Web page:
It has long been recognised that the human and environmental costs of large dams are extremely high. But what about small ones? Here we unpack some of the myths being spread about small hydropower in the Balkans.
Igor Vejnovic, hydropower campaigner | 28 February 2017
The Medna Sana plant will have a capacity of just 4.9 MW, but the impact on the landscape is enormous (credit: Center for Environment, Bosnia & Herzegovina)
This blog first appeared on Balkan Green Energy News
It has long been recognised that the human and environmental costs of large dams are extremely high — just recently recent failure of the overflow channels at the Oroville dam, California, almost triggered a tragedy. Across the Balkans, however, instead of coming up with genuinely new ideas, doing the same but on a smaller scale is being repackaged as something innovative and sustainable. Small is beautiful, after all. And given the looming climate crisis, it must be a win-win: producing renewable electricity from small hydropower plants (SHPPs) goes hand in hand with saving the environment at the same time, so the logic goes.
Four myths about small hydropower plants
Proponents of small hydropower plants put forward four recurring arguments: that they cut CO2 emissions; ensure electricity supply; secure jobs and stimulate investment.
It is true that small hydropower plants have minimal impacts on climate. However they are often built in areas of high biodiversity value. A study by Austrian NGO Riverwatch showed that 817 or 49% of all projected hydropower plants in the wider Balkan region, most of them small, fall in protected areas. Research from Norway and China indicates that damage per MW is similar to those of bigger dams. The small output means that carbon savings are minimal. For instance just three wind turbines with a capacity of 2.2 MW (about the European average) would be sufficient to surpass the planned output of the 4.9 MW Medna Sana hydropower plant in Bosnia-Herzegovina.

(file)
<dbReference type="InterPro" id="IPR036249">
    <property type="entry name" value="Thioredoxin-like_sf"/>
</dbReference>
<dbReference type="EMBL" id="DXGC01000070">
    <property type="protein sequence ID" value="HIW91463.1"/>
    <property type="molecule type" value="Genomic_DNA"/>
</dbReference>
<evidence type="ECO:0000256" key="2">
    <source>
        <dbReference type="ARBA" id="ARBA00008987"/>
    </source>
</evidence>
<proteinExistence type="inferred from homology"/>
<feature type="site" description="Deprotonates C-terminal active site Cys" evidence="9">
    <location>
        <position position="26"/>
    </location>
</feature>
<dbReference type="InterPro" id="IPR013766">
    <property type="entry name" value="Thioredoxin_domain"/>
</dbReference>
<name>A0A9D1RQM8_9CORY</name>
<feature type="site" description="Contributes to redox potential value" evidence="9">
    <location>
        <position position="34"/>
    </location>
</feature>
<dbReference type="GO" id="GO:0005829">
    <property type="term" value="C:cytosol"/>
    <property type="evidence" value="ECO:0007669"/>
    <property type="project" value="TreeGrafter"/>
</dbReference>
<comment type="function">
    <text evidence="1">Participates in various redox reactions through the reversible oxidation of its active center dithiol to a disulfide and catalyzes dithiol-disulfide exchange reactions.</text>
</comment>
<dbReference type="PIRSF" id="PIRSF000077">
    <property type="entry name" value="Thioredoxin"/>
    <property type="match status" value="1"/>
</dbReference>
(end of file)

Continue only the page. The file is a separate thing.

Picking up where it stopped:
Most of the Western Balkans have yet to see whether the planned small hydropower plants produce as much electricity as expected. Albania has gone furthest in terms of construction: In early 2015, according to its National Renewable Energy Action Plan (NREAP), it had around 90 operational SHPPs compared to 18 in early 2006. Their total installed capacity was 294.32 MW and in 2014 they produced 919 GWh out of total electricity generation of 7793 GWh – just over 10 percent.
This appears to be a reasonable contribution to the energy supply, but it comes at a high environmental cost: Making serious changes to watercourses at 90 sites is not something to be undertaken lightly, especially in a climate change-vulnerable country. And this is far from the end: According to the NREAP in the first nine months of 2015, the Albanian Government awarded 110 more concessions for hydropower plants of various sizes.
Promises of economic prosperity are unfortunately ill-founded. Project promoters promise jobs, but due to automation this means just a few engineers, unlikely to be hired locally. Even some proponents of small hydropower acknowledge this: the EBRD in its Environmental and Social Guidance Note for Hydropower Projects says that “Hydropower projects typically…require a very limited number of staff for their operation.”